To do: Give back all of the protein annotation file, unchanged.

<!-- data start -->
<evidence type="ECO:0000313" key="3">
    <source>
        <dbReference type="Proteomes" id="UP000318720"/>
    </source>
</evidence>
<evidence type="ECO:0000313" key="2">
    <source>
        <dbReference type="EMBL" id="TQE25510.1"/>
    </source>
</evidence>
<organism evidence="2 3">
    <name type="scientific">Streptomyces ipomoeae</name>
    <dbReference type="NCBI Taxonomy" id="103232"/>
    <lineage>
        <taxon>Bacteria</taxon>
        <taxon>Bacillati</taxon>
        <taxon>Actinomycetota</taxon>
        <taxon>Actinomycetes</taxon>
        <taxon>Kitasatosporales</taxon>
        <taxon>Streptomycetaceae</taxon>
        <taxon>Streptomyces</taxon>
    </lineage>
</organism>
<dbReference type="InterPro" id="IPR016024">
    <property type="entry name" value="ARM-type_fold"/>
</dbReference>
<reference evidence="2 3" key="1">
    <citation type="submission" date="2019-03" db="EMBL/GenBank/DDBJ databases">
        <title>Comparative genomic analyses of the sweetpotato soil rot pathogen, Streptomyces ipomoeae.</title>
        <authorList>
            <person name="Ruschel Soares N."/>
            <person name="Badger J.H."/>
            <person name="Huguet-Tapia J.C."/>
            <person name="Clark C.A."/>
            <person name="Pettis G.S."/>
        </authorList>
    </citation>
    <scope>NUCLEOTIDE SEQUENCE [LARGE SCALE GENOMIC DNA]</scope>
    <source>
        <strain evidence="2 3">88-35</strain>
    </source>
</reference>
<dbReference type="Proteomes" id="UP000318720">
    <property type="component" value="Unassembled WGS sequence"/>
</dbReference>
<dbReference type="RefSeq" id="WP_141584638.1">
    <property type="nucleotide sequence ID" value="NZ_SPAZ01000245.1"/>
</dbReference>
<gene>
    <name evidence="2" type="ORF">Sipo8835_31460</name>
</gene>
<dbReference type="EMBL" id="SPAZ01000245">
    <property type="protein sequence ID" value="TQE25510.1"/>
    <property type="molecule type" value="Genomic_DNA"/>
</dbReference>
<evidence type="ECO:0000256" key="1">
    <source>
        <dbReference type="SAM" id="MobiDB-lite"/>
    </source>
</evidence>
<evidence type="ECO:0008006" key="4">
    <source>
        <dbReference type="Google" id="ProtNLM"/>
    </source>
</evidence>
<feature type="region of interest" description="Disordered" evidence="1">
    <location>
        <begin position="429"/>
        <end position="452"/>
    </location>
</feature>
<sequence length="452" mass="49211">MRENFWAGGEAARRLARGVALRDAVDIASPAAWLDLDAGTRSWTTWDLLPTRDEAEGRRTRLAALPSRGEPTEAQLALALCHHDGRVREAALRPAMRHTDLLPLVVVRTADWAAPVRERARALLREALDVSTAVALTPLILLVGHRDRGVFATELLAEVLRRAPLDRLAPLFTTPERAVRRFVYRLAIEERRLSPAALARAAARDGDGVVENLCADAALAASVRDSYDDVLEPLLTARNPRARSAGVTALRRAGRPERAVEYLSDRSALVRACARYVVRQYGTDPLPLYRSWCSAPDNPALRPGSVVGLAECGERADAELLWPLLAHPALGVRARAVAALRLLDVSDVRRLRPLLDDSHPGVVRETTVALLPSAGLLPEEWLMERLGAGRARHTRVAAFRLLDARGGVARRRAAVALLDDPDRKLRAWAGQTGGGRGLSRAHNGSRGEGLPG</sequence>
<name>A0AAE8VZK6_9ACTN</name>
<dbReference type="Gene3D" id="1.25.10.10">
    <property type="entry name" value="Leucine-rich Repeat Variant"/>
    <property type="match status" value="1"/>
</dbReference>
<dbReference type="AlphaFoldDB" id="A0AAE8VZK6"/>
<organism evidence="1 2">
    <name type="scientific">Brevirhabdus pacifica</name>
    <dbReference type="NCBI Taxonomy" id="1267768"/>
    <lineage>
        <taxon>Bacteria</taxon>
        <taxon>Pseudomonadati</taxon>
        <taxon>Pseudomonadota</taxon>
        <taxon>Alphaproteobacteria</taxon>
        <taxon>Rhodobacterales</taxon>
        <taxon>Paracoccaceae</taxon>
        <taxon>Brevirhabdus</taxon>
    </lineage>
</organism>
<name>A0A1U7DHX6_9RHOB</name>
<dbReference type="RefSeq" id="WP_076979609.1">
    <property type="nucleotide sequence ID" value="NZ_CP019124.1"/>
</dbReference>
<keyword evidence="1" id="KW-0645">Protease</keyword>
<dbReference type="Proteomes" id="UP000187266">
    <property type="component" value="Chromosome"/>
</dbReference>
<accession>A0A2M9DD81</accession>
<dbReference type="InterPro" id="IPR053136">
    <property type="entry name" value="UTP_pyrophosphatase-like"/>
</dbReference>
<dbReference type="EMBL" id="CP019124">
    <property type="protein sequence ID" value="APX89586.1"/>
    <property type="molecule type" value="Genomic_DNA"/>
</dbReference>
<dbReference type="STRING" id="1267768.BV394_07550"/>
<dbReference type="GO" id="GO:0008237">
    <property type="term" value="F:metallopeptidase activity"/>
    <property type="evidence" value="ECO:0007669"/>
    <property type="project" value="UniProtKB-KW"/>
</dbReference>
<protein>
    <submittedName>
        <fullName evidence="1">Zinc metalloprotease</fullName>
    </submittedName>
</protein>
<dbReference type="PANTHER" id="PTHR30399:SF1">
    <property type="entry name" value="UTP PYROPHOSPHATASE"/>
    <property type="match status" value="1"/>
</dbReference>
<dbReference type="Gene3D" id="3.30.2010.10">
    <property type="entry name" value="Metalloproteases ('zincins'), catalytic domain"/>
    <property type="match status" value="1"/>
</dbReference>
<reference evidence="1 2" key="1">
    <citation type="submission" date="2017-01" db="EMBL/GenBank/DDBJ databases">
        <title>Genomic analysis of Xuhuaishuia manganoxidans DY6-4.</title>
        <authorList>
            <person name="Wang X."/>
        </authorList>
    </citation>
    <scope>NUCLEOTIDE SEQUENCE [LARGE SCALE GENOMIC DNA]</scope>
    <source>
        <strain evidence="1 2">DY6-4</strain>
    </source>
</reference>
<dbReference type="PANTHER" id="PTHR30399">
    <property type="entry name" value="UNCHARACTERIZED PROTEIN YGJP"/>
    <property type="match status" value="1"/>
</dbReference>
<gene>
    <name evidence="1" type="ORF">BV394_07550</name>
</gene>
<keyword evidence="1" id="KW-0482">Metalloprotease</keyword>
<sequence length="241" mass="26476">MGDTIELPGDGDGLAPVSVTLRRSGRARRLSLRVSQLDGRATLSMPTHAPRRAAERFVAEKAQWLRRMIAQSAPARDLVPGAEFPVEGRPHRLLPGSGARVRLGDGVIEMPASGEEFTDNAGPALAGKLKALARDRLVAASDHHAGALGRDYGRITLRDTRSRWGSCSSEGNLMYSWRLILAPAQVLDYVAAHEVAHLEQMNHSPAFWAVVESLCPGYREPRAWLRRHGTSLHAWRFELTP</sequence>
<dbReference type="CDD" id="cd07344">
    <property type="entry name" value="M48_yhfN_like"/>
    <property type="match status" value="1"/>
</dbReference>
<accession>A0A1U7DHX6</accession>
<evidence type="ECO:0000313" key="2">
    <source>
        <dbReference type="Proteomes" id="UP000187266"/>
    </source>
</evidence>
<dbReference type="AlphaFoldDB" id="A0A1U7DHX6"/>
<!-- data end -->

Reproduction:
<evidence type="ECO:0000313" key="3">
    <source>
        <dbReference type="Proteomes" id="UP000318720"/>
    </source>
</evidence>
<evidence type="ECO:0000313" key="2">
    <source>
        <dbReference type="EMBL" id="TQE25510.1"/>
    </source>
</evidence>
<organism evidence="2 3">
    <name type="scientific">Streptomyces ipomoeae</name>
    <dbReference type="NCBI Taxonomy" id="103232"/>
    <lineage>
        <taxon>Bacteria</taxon>
        <taxon>Bacillati</taxon>
        <taxon>Actinomycetota</taxon>
        <taxon>Actinomycetes</taxon>
        <taxon>Kitasatosporales</taxon>
        <taxon>Streptomycetaceae</taxon>
        <taxon>Streptomyces</taxon>
    </lineage>
</organism>
<dbReference type="InterPro" id="IPR016024">
    <property type="entry name" value="ARM-type_fold"/>
</dbReference>
<reference evidence="2 3" key="1">
    <citation type="submission" date="2019-03" db="EMBL/GenBank/DDBJ databases">
        <title>Comparative genomic analyses of the sweetpotato soil rot pathogen, Streptomyces ipomoeae.</title>
        <authorList>
            <person name="Ruschel Soares N."/>
            <person name="Badger J.H."/>
            <person name="Huguet-Tapia J.C."/>
            <person name="Clark C.A."/>
            <person name="Pettis G.S."/>
        </authorList>
    </citation>
    <scope>NUCLEOTIDE SEQUENCE [LARGE SCALE GENOMIC DNA]</scope>
    <source>
        <strain evidence="2 3">88-35</strain>
    </source>
</reference>
<dbReference type="Proteomes" id="UP000318720">
    <property type="component" value="Unassembled WGS sequence"/>
</dbReference>
<dbReference type="RefSeq" id="WP_141584638.1">
    <property type="nucleotide sequence ID" value="NZ_SPAZ01000245.1"/>
</dbReference>
<gene>
    <name evidence="2" type="ORF">Sipo8835_31460</name>
</gene>
<dbReference type="EMBL" id="SPAZ01000245">
    <property type="protein sequence ID" value="TQE25510.1"/>
    <property type="molecule type" value="Genomic_DNA"/>
</dbReference>
<evidence type="ECO:0000256" key="1">
    <source>
        <dbReference type="SAM" id="MobiDB-lite"/>
    </source>
</evidence>
<evidence type="ECO:0008006" key="4">
    <source>
        <dbReference type="Google" id="ProtNLM"/>
    </source>
</evidence>
<feature type="region of interest" description="Disordered" evidence="1">
    <location>
        <begin position="429"/>
        <end position="452"/>
    </location>
</feature>
<sequence length="452" mass="49211">MRENFWAGGEAARRLARGVALRDAVDIASPAAWLDLDAGTRSWTTWDLLPTRDEAEGRRTRLAALPSRGEPTEAQLALALCHHDGRVREAALRPAMRHTDLLPLVVVRTADWAAPVRERARALLREALDVSTAVALTPLILLVGHRDRGVFATELLAEVLRRAPLDRLAPLFTTPERAVRRFVYRLAIEERRLSPAALARAAARDGDGVVENLCADAALAASVRDSYDDVLEPLLTARNPRARSAGVTALRRAGRPERAVEYLSDRSALVRACARYVVRQYGTDPLPLYRSWCSAPDNPALRPGSVVGLAECGERADAELLWPLLAHPALGVRARAVAALRLLDVSDVRRLRPLLDDSHPGVVRETTVALLPSAGLLPEEWLMERLGAGRARHTRVAAFRLLDARGGVARRRAAVALLDDPDRKLRAWAGQTGGGRGLSRAHNGSRGEGLPG</sequence>
<name>A0AAE8VZK6_9ACTN</name>
<dbReference type="Gene3D" id="1.25.10.10">
    <property type="entry name" value="Leucine-rich Repeat Variant"/>
    <property type="match status" value="1"/>
</dbReference>
<dbReference type="AlphaFoldDB" id="A0AAE8VZK6"/>
<organism evidence="1 2">
    <name type="scientific">Brevirhabdus pacifica</name>
    <dbReference type="NCBI Taxonomy" id="1267768"/>
    <lineage>
        <taxon>Bacteria</taxon>
        <taxon>Pseudomonadati</taxon>
        <taxon>Pseudomonadota</taxon>
        <taxon>Alphaproteobacteria</taxon>
        <taxon>Rhodobacterales</taxon>
        <taxon>Paracoccaceae</taxon>
        <taxon>Brevirhabdus</taxon>
    </lineage>
</organism>
<name>A0A1U7DHX6_9RHOB</name>
<dbReference type="RefSeq" id="WP_076979609.1">
    <property type="nucleotide sequence ID" value="NZ_CP019124.1"/>
</dbReference>
<keyword evidence="1" id="KW-0645">Protease</keyword>
<dbReference type="Proteomes" id="UP000187266">
    <property type="component" value="Chromosome"/>
</dbReference>
<accession>A0A2M9DD81</accession>
<dbReference type="InterPro" id="IPR053136">
    <property type="entry name" value="UTP_pyrophosphatase-like"/>
</dbReference>
<dbReference type="EMBL" id="CP019124">
    <property type="protein sequence ID" value="APX89586.1"/>
    <property type="molecule type" value="Genomic_DNA"/>
</dbReference>
<dbReference type="STRING" id="1267768.BV394_07550"/>
<dbReference type="GO" id="GO:0008237">
    <property type="term" value="F:metallopeptidase activity"/>
    <property type="evidence" value="ECO:0007669"/>
    <property type="project" value="UniProtKB-KW"/>
</dbReference>
<protein>
    <submittedName>
        <fullName evidence="1">Zinc metalloprotease</fullName>
    </submittedName>
</protein>
<dbReference type="PANTHER" id="PTHR30399:SF1">
    <property type="entry name" value="UTP PYROPHOSPHATASE"/>
    <property type="match status" value="1"/>
</dbReference>
<dbReference type="Gene3D" id="3.30.2010.10">
    <property type="entry name" value="Metalloproteases ('zincins'), catalytic domain"/>
    <property type="match status" value="1"/>
</dbReference>
<reference evidence="1 2" key="1">
    <citation type="submission" date="2017-01" db="EMBL/GenBank/DDBJ databases">
        <title>Genomic analysis of Xuhuaishuia manganoxidans DY6-4.</title>
        <authorList>
            <person name="Wang X."/>
        </authorList>
    </citation>
    <scope>NUCLEOTIDE SEQUENCE [LARGE SCALE GENOMIC DNA]</scope>
    <source>
        <strain evidence="1 2">DY6-4</strain>
    </source>
</reference>
<dbReference type="PANTHER" id="PTHR30399">
    <property type="entry name" value="UNCHARACTERIZED PROTEIN YGJP"/>
    <property type="match status" value="1"/>
</dbReference>
<gene>
    <name evidence="1" type="ORF">BV394_07550</name>
</gene>
<keyword evidence="1" id="KW-0482">Metalloprotease</keyword>
<sequence length="241" mass="26476">MGDTIELPGDGDGLAPVSVTLRRSGRARRLSLRVSQLDGRATLSMPTHAPRRAAERFVAEKAQWLRRMIAQSAPARDLVPGAEFPVEGRPHRLLPGSGARVRLGDGVIEMPASGEEFTDNAGPALAGKLKALARDRLVAASDHHAGALGRDYGRITLRDTRSRWGSCSSEGNLMYSWRLILAPAQVLDYVAAHEVAHLEQMNHSPAFWAVVESLCPGYREPRAWLRRHGTSLHAWRFELTP</sequence>
<dbReference type="CDD" id="cd07344">
    <property type="entry name" value="M48_yhfN_like"/>
    <property type="match status" value="1"/>
</dbReference>
<accession>A0A1U7DHX6</accession>
<evidence type="ECO:0000313" key="2">
    <source>
        <dbReference type="Proteomes" id="UP000187266"/>
    </source>
</evidence>
<dbReference type="AlphaFoldDB" id="A0A1U7DHX6"/>